Interventions for preventing voice disorders in adults

People in occupations where voice use is central, such as teachers, are more at risk of developing voice disorders. The definition of voice disorders and their possible causes as well as the best methods for preventing them are still being debated. There is also no consensus on the best method of evaluating the voice, although many consider auditory voice quality assessment (where an expert judge listens to a recording of a participant's voice and makes his or her own judgment of its level of abnormality) as a gold standard measure. Voice training is used to prevent voice disorders. Voice training usually consists of a combination of 'direct' and 'indirect' treatment techniques. Direct techniques focus on the underlying physiological changes needed to improve an individual's technique in using the vocal system and may aim to alter vocal fold closure (adduction), respiratory patterns or resonance, pitch or articulatory tension. In practice this means training about how to achieve correct posture, breathing techniques and making various sounds like humming, singing musical scales or yawning. Indirect techniques, on the other hand, concentrate on contributory and maintenance aspects of the voice disorder and may involve relaxation strategies, counselling, explanation of the normal anatomy and physiology of the vocal tract, explanation of the causal factors of voice disorders and voice care and conservation.

We conducted a systematic search of the literature on preventing voice disorders in adults. We then appraised the quality of the studies found and combined their results. We found six studies which met our inclusion criteria. Four were conducted with teachers, one with student teachers and one with telemarketers.

We found no evidence that either direct or indirect voice training nor the two combined are effective in improving vocal functioning when measured using self-reported outcomes and when compared to no intervention.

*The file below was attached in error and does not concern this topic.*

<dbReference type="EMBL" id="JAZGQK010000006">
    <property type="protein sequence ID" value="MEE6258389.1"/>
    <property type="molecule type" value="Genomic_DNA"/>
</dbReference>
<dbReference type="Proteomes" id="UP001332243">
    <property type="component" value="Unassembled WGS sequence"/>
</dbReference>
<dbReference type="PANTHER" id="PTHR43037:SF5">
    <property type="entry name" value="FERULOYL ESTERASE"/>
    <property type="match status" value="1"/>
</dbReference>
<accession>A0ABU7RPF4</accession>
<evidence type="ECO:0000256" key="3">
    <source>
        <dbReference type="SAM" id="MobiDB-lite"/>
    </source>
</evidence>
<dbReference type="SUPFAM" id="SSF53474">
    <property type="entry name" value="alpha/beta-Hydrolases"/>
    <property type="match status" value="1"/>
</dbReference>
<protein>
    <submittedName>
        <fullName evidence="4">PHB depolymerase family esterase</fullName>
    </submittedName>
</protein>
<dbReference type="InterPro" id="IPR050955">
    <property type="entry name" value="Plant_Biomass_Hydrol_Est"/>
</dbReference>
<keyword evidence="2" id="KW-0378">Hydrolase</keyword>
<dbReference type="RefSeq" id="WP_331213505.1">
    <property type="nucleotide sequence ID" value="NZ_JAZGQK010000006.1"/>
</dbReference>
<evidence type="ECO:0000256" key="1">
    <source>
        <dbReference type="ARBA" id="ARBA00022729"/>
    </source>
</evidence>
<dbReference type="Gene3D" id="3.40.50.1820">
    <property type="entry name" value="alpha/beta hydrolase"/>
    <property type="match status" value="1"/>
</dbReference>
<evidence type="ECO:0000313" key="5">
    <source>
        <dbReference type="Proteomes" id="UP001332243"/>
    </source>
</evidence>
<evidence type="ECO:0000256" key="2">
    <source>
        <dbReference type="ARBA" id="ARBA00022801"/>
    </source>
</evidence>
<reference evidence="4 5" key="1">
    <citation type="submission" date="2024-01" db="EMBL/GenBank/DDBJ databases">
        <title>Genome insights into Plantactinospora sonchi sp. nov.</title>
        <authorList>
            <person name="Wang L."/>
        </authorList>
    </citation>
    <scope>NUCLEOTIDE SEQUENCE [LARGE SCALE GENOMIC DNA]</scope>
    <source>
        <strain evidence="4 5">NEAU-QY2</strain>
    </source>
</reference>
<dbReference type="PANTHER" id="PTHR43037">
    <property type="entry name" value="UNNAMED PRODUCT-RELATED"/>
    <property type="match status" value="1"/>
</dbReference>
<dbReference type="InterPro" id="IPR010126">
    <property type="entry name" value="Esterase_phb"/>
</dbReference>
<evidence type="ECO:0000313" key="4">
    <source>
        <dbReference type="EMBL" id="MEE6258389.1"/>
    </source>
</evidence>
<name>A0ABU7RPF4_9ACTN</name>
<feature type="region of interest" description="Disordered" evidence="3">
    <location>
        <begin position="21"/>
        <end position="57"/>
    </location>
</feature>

All the included studies were small and of low methodological quality. Given the extent of the problem and the widespread use of voice training, further research is warranted.

Authors' conclusions: 

We found no evidence that either direct or indirect voice training or the two combined are effective in improving self-reported vocal functioning when compared to no intervention. The current practice of giving training to at-risk populations for preventing the development of voice disorders is therefore not supported by definitive evidence of effectiveness. Larger and methodologically better trials are needed with outcome measures that better reflect the aims of interventions.

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Background: 

This is an update of a Cochrane Review first published in The Cochrane Library in Issue 4, 2007.

Poor voice quality due to a voice disorder can lead to a reduced quality of life. In occupations where voice use is substantial it can lead to periods of absence from work.

Objectives: 

To evaluate the effectiveness of interventions to prevent voice disorders in adults.

Search strategy: 

We searched databases including CENTRAL, MEDLINE, EMBASE, CINAHL, PsycINFO and OSH Update to March 2010.

Selection criteria: 

Randomised controlled clinical trials (RCTs) evaluating interventions for preventing voice disorders in adults. For work-directed interventions, interrupted time-series and prospective cohort studies were also eligible.

Data collection and analysis: 

Two authors independently extracted data and assessed trial risk of bias. We performed meta-analysis where appropriate.

Main results: 

We identified six randomised controlled trials including a total of 262 participants. Four studies were conducted with primary school or kindergarten teachers, one with student teachers and one with telemarketers.

Three studies found similar self-reported vocal symptoms between those who attended direct voice training and those who were in a no intervention control group (standardised mean difference (SMD) 0.27; 95% CI -0.12 to 0.66).

Two studies found similar self-reported vocal symptoms between those who attended indirect voice training and those who were in a no intervention control group (SMD 0.44; 95% CI -0.03 to 0.92).

One study found similar scores on the Voice Handicap Index for those who had direct and indirect voice training combined and for those who had no intervention. Two studies compared a combination of direct and indirect voice training with indirect voice training only. Both studies found similar scores for self-reported phonation difficulty (mean difference -5.55; 95% CI -23.75 to 12.66) in both groups.

The evidence for all comparisons was rated as low quality.

No work-directed studies were found. No studies evaluated the effectiveness of prevention in terms of sick leave or number of diagnosed voice disorders.

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